Edited by Ben Derudder, Michael Hoyler, Peter J. Taylor and Frank Witlox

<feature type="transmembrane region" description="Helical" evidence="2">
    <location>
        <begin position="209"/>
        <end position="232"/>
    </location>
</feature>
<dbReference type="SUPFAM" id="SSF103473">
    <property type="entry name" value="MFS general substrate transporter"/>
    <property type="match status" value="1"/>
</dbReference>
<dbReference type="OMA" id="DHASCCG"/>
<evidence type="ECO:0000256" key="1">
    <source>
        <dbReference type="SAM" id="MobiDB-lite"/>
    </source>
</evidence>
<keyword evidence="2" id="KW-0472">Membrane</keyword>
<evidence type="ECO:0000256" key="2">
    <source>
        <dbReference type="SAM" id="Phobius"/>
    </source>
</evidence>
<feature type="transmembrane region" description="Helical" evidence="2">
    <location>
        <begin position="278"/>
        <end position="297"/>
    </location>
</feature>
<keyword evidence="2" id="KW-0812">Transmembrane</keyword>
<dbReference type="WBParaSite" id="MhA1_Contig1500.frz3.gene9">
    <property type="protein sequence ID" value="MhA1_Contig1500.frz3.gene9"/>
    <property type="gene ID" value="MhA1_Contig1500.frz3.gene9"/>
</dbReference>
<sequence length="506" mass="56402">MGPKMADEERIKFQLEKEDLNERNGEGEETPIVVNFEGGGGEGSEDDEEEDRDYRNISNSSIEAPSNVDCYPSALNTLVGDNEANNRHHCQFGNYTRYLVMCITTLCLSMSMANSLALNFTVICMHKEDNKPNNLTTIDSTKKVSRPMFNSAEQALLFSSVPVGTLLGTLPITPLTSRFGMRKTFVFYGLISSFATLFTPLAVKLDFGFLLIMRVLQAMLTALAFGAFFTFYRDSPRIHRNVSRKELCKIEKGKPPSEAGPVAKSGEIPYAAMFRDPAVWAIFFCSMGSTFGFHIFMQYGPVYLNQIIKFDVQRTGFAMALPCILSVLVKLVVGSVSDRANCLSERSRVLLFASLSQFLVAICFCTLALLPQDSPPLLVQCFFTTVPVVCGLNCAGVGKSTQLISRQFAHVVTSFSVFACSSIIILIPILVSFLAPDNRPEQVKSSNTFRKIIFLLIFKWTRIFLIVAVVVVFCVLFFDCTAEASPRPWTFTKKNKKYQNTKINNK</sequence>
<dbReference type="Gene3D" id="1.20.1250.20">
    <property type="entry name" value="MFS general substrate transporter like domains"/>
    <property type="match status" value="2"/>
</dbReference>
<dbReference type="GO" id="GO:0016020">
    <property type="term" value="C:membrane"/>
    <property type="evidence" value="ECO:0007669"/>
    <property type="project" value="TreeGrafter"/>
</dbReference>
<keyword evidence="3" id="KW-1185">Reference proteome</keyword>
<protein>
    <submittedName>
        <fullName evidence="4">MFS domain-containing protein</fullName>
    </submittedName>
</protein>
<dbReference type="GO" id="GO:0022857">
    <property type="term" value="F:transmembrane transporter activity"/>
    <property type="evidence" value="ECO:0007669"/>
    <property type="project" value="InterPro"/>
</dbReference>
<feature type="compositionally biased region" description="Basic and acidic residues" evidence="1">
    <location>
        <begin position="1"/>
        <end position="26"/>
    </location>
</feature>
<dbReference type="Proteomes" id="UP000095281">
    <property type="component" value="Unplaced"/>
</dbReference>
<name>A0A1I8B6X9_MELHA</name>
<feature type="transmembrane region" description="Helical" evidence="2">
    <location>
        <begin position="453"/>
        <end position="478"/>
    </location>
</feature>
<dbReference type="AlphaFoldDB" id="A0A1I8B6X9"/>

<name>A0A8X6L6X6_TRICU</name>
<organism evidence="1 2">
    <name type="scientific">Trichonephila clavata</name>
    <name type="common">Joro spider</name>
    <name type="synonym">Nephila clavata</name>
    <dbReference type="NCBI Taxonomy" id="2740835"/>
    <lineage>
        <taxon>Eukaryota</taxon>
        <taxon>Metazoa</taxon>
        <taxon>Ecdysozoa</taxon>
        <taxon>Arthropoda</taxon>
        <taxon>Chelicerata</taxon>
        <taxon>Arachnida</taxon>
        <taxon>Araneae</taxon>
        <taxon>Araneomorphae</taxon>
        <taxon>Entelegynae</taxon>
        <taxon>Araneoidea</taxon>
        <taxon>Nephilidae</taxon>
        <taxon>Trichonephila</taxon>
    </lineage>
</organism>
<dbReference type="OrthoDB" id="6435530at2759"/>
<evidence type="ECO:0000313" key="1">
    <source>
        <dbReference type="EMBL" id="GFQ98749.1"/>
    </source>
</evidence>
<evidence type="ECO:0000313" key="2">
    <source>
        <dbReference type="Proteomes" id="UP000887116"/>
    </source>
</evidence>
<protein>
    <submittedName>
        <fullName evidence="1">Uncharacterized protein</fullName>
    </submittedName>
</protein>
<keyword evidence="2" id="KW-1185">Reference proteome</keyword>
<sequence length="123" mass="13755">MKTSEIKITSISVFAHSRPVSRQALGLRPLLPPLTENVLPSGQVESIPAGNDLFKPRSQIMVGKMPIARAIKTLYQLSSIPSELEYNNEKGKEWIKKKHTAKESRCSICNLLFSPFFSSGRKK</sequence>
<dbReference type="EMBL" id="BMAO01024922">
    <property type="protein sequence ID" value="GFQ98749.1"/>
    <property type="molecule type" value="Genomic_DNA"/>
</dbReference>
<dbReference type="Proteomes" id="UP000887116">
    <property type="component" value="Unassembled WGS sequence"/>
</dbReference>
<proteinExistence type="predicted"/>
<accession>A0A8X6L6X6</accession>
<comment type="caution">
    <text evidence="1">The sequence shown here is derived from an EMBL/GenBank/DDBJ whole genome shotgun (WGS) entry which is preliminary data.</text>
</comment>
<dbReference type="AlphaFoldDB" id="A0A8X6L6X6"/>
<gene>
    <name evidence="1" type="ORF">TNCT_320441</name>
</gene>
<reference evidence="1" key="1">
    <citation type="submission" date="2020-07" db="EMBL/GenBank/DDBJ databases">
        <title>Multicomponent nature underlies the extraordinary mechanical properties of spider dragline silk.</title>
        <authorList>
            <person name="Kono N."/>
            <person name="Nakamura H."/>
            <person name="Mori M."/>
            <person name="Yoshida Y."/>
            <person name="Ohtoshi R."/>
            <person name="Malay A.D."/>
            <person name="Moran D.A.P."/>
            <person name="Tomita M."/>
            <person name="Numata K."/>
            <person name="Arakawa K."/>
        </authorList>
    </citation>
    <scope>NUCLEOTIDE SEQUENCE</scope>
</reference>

Arthur S. Alderson and Jason Beckfield Research on world cities has been defined by a simple idea, that relations between cities are important for what occurs within them (e.g. Friedmann, 1986; Sassen, 2001; Knox and Taylor, 1995). Typically situated in relation to the discourse on globalization, this research seeks to address the widespread sense that what happens ‘here’ is increasingly related to, and even dependent upon, what happens ‘there’ in the new global economy, polity and culture. Moreover, globalization is held to be fundamentally restructuring the global urban hierarchy, and thus altering the ‘there’ with which ‘here’ is linked. In contrast to the comparatively glacial pace at which major cities rose and fell in earlier human history, scholars such as John Friedmann have characterized the present era as one in which ‘cities may rise into the ranks of world cities, they may drop from the order, and they may rise or fall in rank’ in short order (Friedmann, 1995, p. 26). Thus the rise of Dubai and the decline of Detroit, to note but two dramatic examples, signal the emergence of a novel hierarchy of cities, one that may cut across long-standing North/South and East/West divides in the world system. Approaching the world city system as a network, what is the content of the relation that links cities together within it? Our reading of the literature suggests that the network of world cities is best conceptualized as multi-relational, formed by analytically distinct networks in various domains. Ideally, then, in studying...
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